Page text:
Tuesday, May 7, 2019

LinkedHashMap in Java With Examples

LinkedHashMap in Java is also one of the implementation of the Map interface. Apart from implementing Map interface LinkedHashMap also extends the HashMap class. So just like HashMap, LinkedHashMap also allows one null key and multiple null values.

How LinkedHashMap differs from other implementations of the Map interface like HashMap and TreeMap in Java is that LinkedHashMap maintains the ordering of the elements.

In Java LinkedHashMap there are two options for ordering the elements-
  • Insertion ordering- Insertion ordering means if you iterate a LinkedHashMap you'll get the keys in the order in which they were inserted in the Map. Insertion ordering is the default ordering in the LinkedHashMap. Note that insertion order is not affected if a key is re-inserted into the map (if a same key in inserted more than once the last time it was inserted will be taken into account).
  • Access ordering- Another option for ordering in LinkedHashMap is access ordering. Which means while iterating order of iteration is the order in which its entries were last accessed, from least-recently accessed to most-recently. A special constructor is provided to create a LinkedHashMap that follows access ordering. If you pass true in that constructor then access ordering is followed.

How LinkedHashMap is implemented

LinkedHashMap in Java is the Hash table and linked list implementation of the Map interface. It maintains a doubly-linked list running through all of its entries and that's how it maintains the iteration order. Apart from maintaining a doubly linked list the internal implementation of the LinkedHashMap is same as the internal implementation of the HashMap.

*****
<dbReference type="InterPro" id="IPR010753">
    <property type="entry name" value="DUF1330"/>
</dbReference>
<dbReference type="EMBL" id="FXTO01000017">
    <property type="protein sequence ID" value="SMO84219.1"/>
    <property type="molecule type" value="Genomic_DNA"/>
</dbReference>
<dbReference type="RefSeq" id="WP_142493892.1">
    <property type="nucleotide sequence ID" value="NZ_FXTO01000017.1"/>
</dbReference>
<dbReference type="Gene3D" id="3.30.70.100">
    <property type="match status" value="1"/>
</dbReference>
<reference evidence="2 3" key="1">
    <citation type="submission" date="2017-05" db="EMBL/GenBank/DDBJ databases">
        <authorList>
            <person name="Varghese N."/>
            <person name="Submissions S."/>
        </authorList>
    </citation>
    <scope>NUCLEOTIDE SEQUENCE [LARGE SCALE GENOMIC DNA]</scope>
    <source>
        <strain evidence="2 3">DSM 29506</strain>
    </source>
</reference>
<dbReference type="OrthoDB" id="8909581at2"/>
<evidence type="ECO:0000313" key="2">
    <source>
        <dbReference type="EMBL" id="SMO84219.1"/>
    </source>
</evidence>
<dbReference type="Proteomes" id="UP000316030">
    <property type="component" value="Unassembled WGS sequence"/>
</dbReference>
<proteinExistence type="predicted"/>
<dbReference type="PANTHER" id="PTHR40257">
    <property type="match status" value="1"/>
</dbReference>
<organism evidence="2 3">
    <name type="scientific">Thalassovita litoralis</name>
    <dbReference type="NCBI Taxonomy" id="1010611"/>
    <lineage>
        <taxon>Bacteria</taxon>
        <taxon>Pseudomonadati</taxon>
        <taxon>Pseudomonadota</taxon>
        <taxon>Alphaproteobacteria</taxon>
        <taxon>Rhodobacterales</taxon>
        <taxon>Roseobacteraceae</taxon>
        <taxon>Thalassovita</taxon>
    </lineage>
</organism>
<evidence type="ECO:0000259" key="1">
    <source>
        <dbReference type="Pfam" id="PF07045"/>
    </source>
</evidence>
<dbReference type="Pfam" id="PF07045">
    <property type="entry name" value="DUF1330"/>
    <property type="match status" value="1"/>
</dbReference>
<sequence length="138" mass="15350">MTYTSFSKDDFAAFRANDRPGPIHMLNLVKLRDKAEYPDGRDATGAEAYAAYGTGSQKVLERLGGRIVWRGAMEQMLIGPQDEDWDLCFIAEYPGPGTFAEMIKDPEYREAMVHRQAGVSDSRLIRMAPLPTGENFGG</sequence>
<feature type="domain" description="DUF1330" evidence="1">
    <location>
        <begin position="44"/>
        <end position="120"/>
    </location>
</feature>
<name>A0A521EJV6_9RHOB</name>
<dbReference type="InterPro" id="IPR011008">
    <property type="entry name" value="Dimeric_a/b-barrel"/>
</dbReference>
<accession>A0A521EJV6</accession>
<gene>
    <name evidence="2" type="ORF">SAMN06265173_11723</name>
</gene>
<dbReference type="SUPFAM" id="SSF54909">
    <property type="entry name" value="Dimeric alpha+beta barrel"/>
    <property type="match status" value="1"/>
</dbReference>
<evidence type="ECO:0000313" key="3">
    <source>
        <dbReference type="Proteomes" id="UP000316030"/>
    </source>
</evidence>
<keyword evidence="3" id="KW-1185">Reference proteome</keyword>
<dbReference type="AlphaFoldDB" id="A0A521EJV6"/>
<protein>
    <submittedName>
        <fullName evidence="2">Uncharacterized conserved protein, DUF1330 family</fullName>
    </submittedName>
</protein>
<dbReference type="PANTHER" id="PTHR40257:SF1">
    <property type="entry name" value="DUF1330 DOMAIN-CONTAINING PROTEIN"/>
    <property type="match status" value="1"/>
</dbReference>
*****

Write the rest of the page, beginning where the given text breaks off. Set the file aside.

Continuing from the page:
Some of the important points about LinkedHashMap in Java are-

  • Unlike HashMap which is an unordered collection LinkedHashMap maintains the ordering of the elements. By default it is insertion order (the order in which keys were inserted into the map). One of the constructor of the LinkedHashMap gives an option to make it access order (from least-recently accessed to most-recently accessed element).
  • LinkedHashMap in Java permits multiple null values and a single null key.
  • In LinkedHashMap duplicate values are allowed but duplicate keys are not allowed. If a value is inserted with the duplicate key, the previously stored value for the same key will be overwritten.
  • LinkedHashMap in Java is not synchronized so it is not thread safe. If LinkedHashMap is accessed concurrently by multiple threads and at least one of the threads modifies the map structurally, then the LinkedHashMap must be synchronized externally.
  • LinkedHashMap does not implement Iterable interface so LinkedHashMap by itself can’t be iterated. You can get the “Collection view” of the Map though and iterate it.

Java LinkedHashMap Constructors

  • LinkedHashMap()- Constructs an empty LinkedHashMap instance with the default initial capacity (16) and load factor (0.75). Uses the default ordering which is insertion ordering.
  • LinkedHashMap(int initialCapacity)- Constructs an empty insertion-ordered LinkedHashMap instance with the specified initial capacity and a default load factor (0.75).
  • LinkedHashMap(int initialCapacity, float loadFactor)- Constructs an empty insertion-ordered LinkedHashMap instance with the specified initial capacity and load factor.
  • LinkedHashMap(int initialCapacity, float loadFactor, boolean accessOrder)- Constructs an empty LinkedHashMap instance with the specified initial capacity, load factor and ordering mode. If ordering mode is passed as true that means access-order, false for insertion-order
  • LinkedHashMap(Map<? extends K,? extends V> m)- Constructs an insertion-ordered LinkedHashMap instance with the same mappings as the specified map.

Java example creating LinkedHashMap and inserting elements

public class LinkedHashMapDemo {

  public static void main(String[] args) {
    // Creating LinkedHashMap
    Map<String, String> cityTemperatureMap = new LinkedHashMap<String, String>();
    
    // Storing elements
    cityTemperatureMap.put("Delhi", "24");
    cityTemperatureMap.put("Mumbai", "32");
    cityTemperatureMap.put(null, "26");
    cityTemperatureMap.put("Chennai", "35");
    cityTemperatureMap.put("Bangalore", "22" );
    cityTemperatureMap.put(null, "34");
    cityTemperatureMap.put("Kolkata", "28");
    cityTemperatureMap.put("Chennai", "36");
    
    // iterating the map
    for(Map.Entry<String, String> me : cityTemperatureMap.entrySet()){